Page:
Another historical building went to the end. The last standing piece of Metropolitan Stadium was taken down at 2014. "The “East” parking sign was located in the North parking lot at Mall of America. It was the final piece of decades of Minnesota history that took place at Met Stadium. The sign will be donated to the Juvenile Diabetes Research Foundation to be auctioned off in support of Type 1 Diabetes research."
As an architectural salvage company, the destruction of structures like this is bittersweet. While we obviously love architecture and we love old stuff- that’s why we are in the business- the death of old historic structures gives us a niche to fill. Restoration and preservation of buildings like these maintain an area’s sense of place and character, but demolitions are in part what creates a market for re-purposed and re-used architectural elements. Personally, I believe in adaptive re-use of historic structures (much like what Art Space does, which I referenced in a previous post) which does two main things- it preserves the structure itself, while allowing for renovation of the building for modern use. This also means that rooms and floorplans are changed, so business like Architectural Antiques can come in to remove interesting and valuable elements to be resold and reused in different settings. It is a win-win.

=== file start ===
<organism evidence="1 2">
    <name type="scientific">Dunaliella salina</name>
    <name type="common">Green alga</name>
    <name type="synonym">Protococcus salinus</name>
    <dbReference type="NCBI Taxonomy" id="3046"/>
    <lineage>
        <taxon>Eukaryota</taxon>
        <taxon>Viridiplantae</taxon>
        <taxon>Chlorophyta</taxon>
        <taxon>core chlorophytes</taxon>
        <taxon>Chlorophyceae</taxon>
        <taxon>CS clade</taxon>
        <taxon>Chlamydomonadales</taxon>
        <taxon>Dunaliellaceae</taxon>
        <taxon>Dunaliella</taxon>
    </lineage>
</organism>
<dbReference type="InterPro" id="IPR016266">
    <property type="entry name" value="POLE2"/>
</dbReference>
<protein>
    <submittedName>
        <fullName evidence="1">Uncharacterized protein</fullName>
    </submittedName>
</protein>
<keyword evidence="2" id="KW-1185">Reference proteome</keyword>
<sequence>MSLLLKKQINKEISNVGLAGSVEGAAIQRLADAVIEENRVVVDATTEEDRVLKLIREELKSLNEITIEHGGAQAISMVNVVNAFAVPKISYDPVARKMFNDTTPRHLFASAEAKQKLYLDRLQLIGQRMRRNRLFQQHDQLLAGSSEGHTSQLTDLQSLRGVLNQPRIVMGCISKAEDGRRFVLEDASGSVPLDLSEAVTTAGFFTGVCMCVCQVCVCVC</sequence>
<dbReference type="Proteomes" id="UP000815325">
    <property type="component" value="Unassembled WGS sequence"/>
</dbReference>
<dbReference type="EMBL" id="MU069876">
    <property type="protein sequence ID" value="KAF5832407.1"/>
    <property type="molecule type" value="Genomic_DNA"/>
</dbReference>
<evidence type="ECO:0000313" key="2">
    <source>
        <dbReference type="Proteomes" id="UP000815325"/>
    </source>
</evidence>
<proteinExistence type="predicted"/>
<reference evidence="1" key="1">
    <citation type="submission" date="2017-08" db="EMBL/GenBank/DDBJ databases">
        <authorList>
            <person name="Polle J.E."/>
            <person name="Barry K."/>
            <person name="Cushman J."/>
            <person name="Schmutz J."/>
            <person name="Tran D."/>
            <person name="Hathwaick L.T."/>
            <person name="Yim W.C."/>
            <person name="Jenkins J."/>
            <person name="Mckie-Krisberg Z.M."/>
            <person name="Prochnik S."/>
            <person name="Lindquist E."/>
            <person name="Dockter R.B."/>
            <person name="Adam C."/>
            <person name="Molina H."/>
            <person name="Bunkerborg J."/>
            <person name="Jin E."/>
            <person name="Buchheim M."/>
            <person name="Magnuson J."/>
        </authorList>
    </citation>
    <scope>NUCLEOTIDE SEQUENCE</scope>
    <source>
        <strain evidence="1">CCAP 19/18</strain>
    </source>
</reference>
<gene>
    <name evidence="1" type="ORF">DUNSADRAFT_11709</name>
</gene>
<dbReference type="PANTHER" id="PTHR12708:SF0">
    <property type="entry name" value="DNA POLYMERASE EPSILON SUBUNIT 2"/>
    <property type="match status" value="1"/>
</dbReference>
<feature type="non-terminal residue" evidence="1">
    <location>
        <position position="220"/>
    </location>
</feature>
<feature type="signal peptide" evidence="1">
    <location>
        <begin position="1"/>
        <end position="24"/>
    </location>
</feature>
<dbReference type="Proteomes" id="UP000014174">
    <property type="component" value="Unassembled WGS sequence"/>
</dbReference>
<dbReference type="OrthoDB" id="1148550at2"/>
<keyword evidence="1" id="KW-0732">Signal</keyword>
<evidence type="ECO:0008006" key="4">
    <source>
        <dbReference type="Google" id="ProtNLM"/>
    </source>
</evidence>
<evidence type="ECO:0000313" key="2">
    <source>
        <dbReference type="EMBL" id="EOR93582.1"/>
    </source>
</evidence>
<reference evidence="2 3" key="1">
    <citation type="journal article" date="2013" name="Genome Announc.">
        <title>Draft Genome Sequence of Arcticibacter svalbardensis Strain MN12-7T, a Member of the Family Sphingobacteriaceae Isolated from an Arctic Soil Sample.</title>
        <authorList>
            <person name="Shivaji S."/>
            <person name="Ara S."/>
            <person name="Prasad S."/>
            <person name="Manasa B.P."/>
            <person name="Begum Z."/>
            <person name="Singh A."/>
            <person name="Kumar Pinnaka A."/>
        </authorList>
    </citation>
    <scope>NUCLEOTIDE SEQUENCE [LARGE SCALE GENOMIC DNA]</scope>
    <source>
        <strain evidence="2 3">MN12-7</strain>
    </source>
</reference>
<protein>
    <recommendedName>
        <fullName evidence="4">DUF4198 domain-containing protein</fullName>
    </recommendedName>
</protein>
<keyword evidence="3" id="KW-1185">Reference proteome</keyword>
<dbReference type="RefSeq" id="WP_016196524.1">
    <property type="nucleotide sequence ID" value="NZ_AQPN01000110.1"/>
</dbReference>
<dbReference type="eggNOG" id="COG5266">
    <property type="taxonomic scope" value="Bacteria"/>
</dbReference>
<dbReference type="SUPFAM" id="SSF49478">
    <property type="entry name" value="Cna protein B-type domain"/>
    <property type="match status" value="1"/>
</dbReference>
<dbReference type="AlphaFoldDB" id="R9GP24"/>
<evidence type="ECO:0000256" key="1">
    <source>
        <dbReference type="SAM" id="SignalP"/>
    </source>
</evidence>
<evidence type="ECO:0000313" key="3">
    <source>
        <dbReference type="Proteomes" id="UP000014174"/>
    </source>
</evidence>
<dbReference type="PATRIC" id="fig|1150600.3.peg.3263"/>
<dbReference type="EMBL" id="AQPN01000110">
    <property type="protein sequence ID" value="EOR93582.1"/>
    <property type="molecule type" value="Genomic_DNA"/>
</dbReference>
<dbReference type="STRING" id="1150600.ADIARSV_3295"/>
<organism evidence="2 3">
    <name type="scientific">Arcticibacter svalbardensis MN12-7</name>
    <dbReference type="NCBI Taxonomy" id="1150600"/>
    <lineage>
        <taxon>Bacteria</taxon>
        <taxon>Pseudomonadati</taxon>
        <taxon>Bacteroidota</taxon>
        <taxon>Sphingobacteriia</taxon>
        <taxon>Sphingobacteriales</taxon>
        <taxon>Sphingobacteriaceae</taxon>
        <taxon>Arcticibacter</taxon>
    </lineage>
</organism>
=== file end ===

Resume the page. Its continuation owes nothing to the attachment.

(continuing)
Here we have a small example of just this- a section of railing from the Metropolitan Building here in the store. Unfortunately, its has a “sold” sticker on it, but has sat unclaimed for over a year. In the future, you may have a chance to own a part of local and very pertinent history! (Can’t make any promises, of course). In the meantime, feast your eyes on some original railings from the Metropolitan! A rare item, indeed! On the wiki page, a source citing the Pioneer Press says that there were some masonry in a warehouse in Delano from the Metropolitan building… so there are some remains of the building still floating around… supposedly.
We love to see continued preservation efforts, but in a responsible way that promotes businesses, quality living, and neighborhood vitality! That idea, coupled with re-use of architectural elements in new designs, may be the future of how cities are built.